How Does the Light Spectrum Affect Plant Growth?

Table of Contents
How Does the Light Spectrum Affect Plant Growth

Everyone will be excited when they see the multicolored rainbow in the sky. Science provides a compelling explanation for this process, citing the refraction of sunlight on moisture. Would you believe it, though, if we told you that the light spectrum is essential to plant growth?

Today, horticulturists know that these subtle differences in light across the spectrum have a major role in plant growth. Read this blog post to learn about the effect of the light spectrum on plant growth.

How Do Plants Sense Light?

Ever wonder how, in the absence of a brain or eyes, plants react to light?

Plants have a network of light-sensing photoreceptors that react to light energy falling on them within 380-750 nm wavelengths. More specifically, these leaves’ cells use the majority of the light they receive to produce food and adjust physiological functions.

The primary photoreceptors in plants are phytochromes, cryptochromes, phototropins, and UV-B. These receptors use light as a stimulus to control their life cycles and adapt to their surroundings.

These photoreceptors are found throughout the plant’s many sections, including the stems, leaves, and roots. When these photoreceptors are triggered by light, signaling pathways are set in motion, which results in modifications to hormone levels, gene expression, and other physiological processes.

How Does the Light Spectrum Affect Plant Growth?

How Does the Light Spectrum Affect Plant Growth?

Although we see the light from the sun as white, it is actually a mixture of several colors. Light has three primary colors: red, blue, and green. Plants respond differently to each light color.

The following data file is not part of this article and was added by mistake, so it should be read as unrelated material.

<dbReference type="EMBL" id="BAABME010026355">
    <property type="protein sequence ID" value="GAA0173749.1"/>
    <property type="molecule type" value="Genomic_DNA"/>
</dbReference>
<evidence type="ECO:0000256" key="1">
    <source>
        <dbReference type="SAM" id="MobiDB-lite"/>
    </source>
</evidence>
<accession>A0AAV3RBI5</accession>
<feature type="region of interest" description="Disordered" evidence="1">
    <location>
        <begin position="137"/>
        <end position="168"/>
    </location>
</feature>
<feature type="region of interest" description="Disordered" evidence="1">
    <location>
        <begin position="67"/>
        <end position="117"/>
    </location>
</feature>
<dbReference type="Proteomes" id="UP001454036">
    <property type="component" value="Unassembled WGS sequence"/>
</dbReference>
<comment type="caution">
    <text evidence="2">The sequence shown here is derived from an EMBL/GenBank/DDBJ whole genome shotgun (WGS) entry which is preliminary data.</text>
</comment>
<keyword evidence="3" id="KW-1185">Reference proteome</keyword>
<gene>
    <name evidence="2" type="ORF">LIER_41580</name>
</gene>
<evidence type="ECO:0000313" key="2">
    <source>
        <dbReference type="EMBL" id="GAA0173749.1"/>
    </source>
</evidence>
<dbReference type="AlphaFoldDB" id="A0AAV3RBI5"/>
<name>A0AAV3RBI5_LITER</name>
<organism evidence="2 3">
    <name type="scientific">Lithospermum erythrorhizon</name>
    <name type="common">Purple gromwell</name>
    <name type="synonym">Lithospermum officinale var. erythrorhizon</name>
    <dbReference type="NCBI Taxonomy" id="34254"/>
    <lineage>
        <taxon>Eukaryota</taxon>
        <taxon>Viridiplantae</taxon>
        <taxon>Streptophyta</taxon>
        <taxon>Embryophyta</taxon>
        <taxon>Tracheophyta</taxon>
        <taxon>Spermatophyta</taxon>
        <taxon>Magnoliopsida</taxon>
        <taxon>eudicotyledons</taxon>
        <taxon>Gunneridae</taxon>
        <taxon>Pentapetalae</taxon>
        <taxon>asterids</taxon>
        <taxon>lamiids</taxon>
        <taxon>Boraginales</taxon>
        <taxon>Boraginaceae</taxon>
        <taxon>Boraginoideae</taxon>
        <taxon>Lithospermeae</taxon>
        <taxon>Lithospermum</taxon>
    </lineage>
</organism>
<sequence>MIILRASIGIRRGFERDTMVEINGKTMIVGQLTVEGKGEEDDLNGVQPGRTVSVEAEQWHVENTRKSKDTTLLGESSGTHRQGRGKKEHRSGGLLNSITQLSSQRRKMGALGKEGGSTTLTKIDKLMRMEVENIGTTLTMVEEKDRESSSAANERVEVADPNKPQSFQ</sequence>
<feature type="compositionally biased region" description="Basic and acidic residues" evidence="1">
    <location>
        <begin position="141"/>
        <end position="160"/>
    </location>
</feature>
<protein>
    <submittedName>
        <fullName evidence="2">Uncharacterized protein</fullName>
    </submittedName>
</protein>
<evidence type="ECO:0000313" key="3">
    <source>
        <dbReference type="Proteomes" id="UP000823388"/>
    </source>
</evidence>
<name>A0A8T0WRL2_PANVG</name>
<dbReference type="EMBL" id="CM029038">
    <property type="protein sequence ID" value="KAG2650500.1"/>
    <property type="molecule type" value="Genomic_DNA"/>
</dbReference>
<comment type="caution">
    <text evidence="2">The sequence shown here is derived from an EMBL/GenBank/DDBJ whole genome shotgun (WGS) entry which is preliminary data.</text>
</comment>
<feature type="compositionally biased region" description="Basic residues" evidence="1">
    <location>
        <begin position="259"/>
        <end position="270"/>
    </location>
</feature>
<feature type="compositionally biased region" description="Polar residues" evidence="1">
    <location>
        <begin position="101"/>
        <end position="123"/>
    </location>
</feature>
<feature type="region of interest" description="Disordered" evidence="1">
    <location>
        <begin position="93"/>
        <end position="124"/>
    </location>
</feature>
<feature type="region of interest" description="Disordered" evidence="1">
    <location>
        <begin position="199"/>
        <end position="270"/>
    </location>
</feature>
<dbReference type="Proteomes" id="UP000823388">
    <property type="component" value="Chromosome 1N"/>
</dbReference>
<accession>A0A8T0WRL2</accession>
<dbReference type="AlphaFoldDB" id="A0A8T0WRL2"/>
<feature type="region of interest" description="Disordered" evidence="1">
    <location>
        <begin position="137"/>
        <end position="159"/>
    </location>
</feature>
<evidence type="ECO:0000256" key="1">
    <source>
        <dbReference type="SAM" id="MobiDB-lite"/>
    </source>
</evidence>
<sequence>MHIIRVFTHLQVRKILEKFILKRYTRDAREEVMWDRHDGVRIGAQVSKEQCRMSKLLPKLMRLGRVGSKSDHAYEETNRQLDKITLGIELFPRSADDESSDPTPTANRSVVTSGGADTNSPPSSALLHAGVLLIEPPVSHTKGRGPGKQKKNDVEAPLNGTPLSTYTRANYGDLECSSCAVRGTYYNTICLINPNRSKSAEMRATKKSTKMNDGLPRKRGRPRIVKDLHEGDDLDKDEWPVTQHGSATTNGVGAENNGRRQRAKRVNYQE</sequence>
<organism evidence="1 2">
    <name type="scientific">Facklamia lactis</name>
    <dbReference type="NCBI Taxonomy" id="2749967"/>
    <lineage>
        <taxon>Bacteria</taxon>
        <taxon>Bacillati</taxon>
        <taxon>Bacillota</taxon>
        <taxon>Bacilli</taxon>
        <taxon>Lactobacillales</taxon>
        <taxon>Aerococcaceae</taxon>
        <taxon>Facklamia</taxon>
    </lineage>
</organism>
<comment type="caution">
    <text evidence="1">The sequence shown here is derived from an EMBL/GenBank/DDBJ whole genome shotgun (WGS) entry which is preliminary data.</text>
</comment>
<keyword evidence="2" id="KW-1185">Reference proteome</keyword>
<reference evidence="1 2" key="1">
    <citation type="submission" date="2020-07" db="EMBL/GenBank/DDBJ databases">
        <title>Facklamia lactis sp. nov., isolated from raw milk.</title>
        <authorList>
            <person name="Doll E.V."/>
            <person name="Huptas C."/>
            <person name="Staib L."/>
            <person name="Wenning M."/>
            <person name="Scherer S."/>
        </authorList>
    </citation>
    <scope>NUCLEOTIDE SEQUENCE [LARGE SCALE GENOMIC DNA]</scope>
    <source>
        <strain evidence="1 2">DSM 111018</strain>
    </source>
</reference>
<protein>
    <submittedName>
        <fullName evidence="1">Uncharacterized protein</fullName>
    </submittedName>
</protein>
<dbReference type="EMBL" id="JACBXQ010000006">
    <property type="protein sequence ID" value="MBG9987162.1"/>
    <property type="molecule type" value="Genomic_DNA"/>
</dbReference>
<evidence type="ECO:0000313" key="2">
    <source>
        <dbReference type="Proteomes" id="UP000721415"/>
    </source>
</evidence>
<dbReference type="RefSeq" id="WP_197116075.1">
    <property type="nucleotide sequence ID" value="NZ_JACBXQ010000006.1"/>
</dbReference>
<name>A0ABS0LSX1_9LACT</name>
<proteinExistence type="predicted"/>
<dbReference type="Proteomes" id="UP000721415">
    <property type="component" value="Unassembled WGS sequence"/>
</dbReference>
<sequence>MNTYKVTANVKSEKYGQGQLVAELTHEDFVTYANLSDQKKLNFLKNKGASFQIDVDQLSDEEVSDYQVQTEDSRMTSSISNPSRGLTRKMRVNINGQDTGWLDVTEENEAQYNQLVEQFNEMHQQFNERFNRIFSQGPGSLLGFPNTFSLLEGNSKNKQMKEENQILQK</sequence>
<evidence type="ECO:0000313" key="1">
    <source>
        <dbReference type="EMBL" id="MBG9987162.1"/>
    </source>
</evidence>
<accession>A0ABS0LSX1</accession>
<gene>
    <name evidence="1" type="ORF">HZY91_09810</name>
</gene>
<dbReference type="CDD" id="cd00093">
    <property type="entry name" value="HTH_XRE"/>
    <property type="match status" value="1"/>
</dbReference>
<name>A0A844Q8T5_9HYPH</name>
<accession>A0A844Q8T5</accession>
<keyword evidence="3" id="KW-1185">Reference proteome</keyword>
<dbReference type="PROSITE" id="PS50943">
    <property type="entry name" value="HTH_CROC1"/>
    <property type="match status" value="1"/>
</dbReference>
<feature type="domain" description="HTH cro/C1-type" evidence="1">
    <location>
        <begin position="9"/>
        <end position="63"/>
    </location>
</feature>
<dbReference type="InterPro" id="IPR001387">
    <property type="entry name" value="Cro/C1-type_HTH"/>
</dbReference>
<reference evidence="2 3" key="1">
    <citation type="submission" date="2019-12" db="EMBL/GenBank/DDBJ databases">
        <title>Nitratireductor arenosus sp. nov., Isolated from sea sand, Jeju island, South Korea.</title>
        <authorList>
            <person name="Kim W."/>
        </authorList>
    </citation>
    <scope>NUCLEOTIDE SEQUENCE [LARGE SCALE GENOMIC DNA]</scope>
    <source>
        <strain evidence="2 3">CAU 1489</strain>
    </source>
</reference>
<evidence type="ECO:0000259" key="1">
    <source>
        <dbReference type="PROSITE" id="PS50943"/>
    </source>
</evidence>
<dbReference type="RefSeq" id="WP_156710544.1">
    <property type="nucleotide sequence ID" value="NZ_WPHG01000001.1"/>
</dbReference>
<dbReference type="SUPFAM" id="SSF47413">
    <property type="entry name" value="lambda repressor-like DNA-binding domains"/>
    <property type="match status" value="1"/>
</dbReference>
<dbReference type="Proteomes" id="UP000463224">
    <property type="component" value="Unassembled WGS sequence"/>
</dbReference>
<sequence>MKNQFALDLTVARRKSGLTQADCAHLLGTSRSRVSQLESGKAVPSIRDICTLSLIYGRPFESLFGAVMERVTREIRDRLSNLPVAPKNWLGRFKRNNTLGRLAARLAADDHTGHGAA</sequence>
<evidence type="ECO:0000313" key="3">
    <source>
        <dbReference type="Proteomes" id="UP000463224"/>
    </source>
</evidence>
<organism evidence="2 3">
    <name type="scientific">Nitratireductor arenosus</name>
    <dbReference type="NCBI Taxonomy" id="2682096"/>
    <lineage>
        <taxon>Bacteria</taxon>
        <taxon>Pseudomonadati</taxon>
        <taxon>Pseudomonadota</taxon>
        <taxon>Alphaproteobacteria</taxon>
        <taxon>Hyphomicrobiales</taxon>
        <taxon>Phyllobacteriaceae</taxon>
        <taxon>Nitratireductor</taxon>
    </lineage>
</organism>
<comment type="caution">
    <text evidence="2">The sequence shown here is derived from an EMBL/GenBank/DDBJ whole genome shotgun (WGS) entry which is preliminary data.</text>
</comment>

Ultraviolet light (10nm-400nm)

Ultraviolet light

Excessive exposure to UV radiation is indeed harmful, but small amounts of near-UV light can be good for the flora. UV light plays a significant role in the colors, tastes, and scents of plants because it contributes to metabolic activities. Research shows that 385 nm UV radiation has no discernible impact on growth processes, but it increases the accumulation of phenolic compounds and the antioxidant activity of plant extracts. Additionally, it has been shown that UVB raises THC levels in Cannabis.

Blue Light (400-500 nm)

Blue Light

Blue light promotes the opening of the “stomata” on plants’ leaves, which are responsible for letting out oxygen and taking in carbon dioxide. For photosynthesis to take place, there must be enough blue light to support ideal growth conditions. Blue light is related to plant circadian rhythms, which affect a range of physiological and metabolic activities over a day. Moreover, plants can blossom more when red light and blue light are combined because blue light acts as a regulator.

Farmers discovered that their plants were wider, stronger, and healthier than usual when they experimented with blue lights on them. This makes sense because it keeps plants dense and compact as they grow, making it ideal for small-space indoor applications.

Green Light (500-600 nm)

Since green light isn’t the main source of photosynthesis, many people consider it to be a minor factor in plant growth. Nonetheless, other morphological developments explain its significance.

The majority of plants appear green because they reflect green light instead of absorbing it.

Unlike red and blue lights, green light can penetrate further into the plant canopy to enhance photosynthesis in chloroplasts found on the leaf’s bottom surface and beyond. Thus, you may provide plants with a more organic and aesthetically pleasing atmosphere when you combine green light with a full spectrum grow light.

Red Light (600-700 nm)

Red light is essential to the process of photosynthesis since it is a basic part of the PAR (photosynthetically active radiation) spectrum. To be specific, this light is essential for the development of reproductive structures because it serves as a promoter of the blooming and fruiting.

This is due to the fact that plants’ photoreceptors absorb a lot of red light, which boosts the synthesis of a plant hormone, meta-topolin. Therefore, horticulturists can harvest more healthy crops when they strategically use red light in conjunction with other spectrum wavelengths.